Ted stopped, and he and many of the students turned to look at Dan.

"What? I didn't say I couldn't do any math at all, just not comfortable with some of it." Dan was grinning sheepishly.

More laughter, which Ted and Dan joined as Ted wrote out the factors on the board:
2 × 7 = 14, 14 × 7 = 98
98 × 7 = 686, 686 ÷ 2 = 343
Dan continued, "And we could work out the decimal fraction, to show how close it is to five sevenths. Should I work that out?"

Professor Billing smiled and held up a piece of chalk, which Dan took to a chalkboard at the side of the room, to show the long division for 5/7 and 485/686:
   0.714287             0.70699
 -----------        -------------
7| 5.0000000     686| 485.0000000
   4.9                480.2
     10                 4.800
     07                 4.116
      30                  6840
      28                  6174
       20                  6660
       14                  6174
        60                  4860
        56   
         40  
         35 
          50
And Dan sat down.

Carl pressed the question. "Is that the closest small fraction?"

Ted said, "Actually, I've got a chart of fractions that I printed up on the computer, where we can get a look at that question."

There were some complaints.

"Braggart."

And, "How come he's so lucky?"

Etc.

To which Professor Billings said, "Ted is being kind enough to loan it to the department." The department had had to scramble for the budget for the electricity, and we'll find out more about that later. The professor added, "Do you have the printout with you?"

"Yeah."

"I'll go get the overhead projector."

"I'll help you," Mark volunteered, and Mark followed the professor into the prep room as Ted went back to writing on the board.

Do you remember those heavy, hot, smelly, fragile overhead projectors we used to use, back in the 1950s and '60s? And big. That was what Mark and the professor emerged carrying. They set it up on a desk in front of a screen and plugged it into the wall to get the lamp warming up while Ted continued his explanation.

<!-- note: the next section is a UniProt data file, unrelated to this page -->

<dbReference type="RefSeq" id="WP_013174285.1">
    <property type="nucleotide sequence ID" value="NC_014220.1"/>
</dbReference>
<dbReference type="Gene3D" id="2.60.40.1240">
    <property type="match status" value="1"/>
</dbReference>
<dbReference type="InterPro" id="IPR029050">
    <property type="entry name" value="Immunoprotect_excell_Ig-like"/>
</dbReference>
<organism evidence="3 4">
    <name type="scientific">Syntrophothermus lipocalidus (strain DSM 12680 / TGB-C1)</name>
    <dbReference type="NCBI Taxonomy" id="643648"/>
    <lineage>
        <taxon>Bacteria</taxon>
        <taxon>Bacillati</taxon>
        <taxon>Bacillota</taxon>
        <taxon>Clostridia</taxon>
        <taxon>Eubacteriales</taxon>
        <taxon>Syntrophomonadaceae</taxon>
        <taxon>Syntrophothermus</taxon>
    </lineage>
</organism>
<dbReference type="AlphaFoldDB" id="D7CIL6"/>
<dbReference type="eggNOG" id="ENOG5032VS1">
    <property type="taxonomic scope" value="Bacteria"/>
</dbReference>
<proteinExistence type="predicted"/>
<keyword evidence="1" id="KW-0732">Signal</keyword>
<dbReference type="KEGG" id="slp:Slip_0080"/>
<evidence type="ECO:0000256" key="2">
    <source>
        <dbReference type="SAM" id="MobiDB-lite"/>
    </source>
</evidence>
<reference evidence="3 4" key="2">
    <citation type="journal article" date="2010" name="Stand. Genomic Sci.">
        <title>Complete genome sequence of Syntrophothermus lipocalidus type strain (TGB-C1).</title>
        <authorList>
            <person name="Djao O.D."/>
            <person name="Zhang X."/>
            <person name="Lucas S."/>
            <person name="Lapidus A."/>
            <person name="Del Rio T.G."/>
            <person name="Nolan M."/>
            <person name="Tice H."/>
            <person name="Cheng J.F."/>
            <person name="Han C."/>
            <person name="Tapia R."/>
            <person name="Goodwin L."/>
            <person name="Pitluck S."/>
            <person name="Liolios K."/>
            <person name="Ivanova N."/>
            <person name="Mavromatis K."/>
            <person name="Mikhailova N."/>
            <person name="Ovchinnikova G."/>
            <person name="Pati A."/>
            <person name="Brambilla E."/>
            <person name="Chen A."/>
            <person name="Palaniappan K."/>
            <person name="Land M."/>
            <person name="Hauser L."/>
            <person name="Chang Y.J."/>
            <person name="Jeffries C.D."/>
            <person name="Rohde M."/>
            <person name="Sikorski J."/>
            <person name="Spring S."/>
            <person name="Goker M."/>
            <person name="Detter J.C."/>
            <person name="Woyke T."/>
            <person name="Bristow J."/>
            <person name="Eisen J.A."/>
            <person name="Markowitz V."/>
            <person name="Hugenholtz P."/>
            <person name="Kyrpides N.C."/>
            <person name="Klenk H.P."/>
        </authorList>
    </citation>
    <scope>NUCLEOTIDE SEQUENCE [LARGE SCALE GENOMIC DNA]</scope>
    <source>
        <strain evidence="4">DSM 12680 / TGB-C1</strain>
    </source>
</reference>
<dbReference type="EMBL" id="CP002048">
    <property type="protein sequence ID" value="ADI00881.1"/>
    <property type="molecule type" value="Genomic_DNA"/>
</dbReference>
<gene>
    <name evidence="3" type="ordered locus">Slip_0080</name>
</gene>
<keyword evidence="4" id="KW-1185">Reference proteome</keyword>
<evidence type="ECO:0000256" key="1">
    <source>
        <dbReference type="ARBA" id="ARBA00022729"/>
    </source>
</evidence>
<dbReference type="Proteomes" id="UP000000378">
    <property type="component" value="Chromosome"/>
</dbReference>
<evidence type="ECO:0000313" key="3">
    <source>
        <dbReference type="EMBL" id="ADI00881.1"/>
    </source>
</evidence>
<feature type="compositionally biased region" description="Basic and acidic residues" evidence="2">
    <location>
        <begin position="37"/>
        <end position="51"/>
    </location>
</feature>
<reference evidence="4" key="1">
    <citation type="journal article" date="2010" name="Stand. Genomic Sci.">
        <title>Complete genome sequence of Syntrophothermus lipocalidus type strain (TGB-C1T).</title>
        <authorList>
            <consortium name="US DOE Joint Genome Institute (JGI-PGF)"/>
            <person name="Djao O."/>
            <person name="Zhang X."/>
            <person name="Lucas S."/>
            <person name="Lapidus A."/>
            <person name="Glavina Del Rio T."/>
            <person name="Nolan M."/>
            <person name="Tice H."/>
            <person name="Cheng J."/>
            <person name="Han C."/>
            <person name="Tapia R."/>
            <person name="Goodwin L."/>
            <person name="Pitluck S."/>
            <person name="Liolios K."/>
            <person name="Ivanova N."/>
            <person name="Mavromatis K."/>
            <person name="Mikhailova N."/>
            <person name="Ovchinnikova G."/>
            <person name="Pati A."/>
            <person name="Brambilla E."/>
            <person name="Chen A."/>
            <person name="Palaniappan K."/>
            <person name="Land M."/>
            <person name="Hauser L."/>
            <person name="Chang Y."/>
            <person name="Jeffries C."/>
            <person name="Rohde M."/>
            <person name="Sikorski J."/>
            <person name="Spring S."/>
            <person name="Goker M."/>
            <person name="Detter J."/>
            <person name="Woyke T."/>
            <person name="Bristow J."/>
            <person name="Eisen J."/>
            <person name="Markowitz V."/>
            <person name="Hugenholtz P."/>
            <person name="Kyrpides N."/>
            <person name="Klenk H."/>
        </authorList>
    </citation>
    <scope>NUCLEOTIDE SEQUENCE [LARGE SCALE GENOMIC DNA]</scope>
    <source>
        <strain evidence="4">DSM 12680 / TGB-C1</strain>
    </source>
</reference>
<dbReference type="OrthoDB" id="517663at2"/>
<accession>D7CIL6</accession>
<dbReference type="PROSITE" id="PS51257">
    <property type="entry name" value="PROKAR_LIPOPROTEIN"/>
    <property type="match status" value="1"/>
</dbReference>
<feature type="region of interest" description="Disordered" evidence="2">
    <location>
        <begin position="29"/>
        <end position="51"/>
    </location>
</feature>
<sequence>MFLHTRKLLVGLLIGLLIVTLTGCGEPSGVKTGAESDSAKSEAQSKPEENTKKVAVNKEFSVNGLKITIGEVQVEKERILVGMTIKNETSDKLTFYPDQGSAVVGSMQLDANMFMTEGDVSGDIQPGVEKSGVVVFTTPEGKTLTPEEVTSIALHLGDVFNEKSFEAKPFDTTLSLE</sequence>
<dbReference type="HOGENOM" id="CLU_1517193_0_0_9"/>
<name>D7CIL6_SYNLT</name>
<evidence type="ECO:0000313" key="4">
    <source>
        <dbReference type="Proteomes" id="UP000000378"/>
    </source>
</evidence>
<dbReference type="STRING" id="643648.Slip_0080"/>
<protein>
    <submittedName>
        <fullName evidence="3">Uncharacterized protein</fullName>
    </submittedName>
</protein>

"We probably want to ask how many months in a year and show the division:"
1 ideal month: 352.7070 ÷ 12 = 29.39225 days
"Ideal month?" queried the professor.

"We can say it's some crazy professor's idea of a better month, but it isn't a real month."

"That explanation of ideal might work."

Ted continued, "Here's a question I think young kids will find interesting: If we used this exact length for the month, at what hour of the day on January 30th would it become February 1st?" And he showed them where he had written out the math for that, to the side of the still incomplete chart:
0.39225 * 24 = 9.414 hours
0.414 * 60 = 24.84 minutes
Before 9:25 A.M., January 30th.
After 9:25, February 1st.
While the other students absorbed that, he continued, "Then we can ask whether they would think it interesting for January thirtieth to suddenly turn into February first at about nine twenty five in the morning."

Jack suggested, "That's going to get some students excited, maybe too excited."

Dan chuckled. "It's the kind of thing Karel would say just as we split up for our specialty practice. Make sure we had plenty of time to think about it."

Kristie suggested, "Maybe you could save it until just before lunchtime? then the students would have lots of time to talk about it and forget their excitement."

Jack scratched his head. "Maybe, if you could get the timing right."

The professor was chuckling. He suggested, "Ted, let's look at your chart of fractions."

Ted dug a computer printout out of his books and handed it to the professor, who put it on the overhead projector's light stage.



: PRCH EMIT ;

: COMMA 44 PRCH ;
: COLON 58 PRCH ;

( No trailing space. )
: PSNUM ( number -- )
  0 .R ;

: NUMERATORS ( count -- )
DUP 1+ 0 DO
   I PSNUM COLON SPACE
   I 1000 * OVER / PSNUM COMMA ( 1000 times I divided by count )
   SPACE LOOP
DROP ;

: FRACTIONS ( count -- )
CR
1+ 1 DO
   I PSNUM SPACE I NUMERATORS CR
LOOP ;



"What's this?"

"That's the program."

Okay, it isn't exactly the program code he showed. Although the colon and semicolon were similar, most of the characters did not look much like our Latin-based alphabet. And I've translated it into symbols derived from English.

But the postfix grammar was surprisingly similar to the language Forth.

Maybe not so surprising, if we consider what a progressive definition grammar would naturally look like.

I made sure the translation would run in most Forth interpreters, if you are interested in trying it out. It definitely works in gforth, which is relatively easy to get for most PCs and for Android phones. Probably the easiest way to get it on a MSWindows PC is to go to the Cygwin site and install that, then use Cygwin's installer to get gforth. Android's Play Store has it, and, if you are using a Linux OS, it is probably in the packages.

(It also runs in my bif-c interpreter, but that is not easy to get if you aren't into compiling things yourself.)

In our world, it would have been a few more years before Forth became somewhat available, but we'll hear more about that later.

Professor Billings moved the printout down on the staging table to show the chart:


9 fractions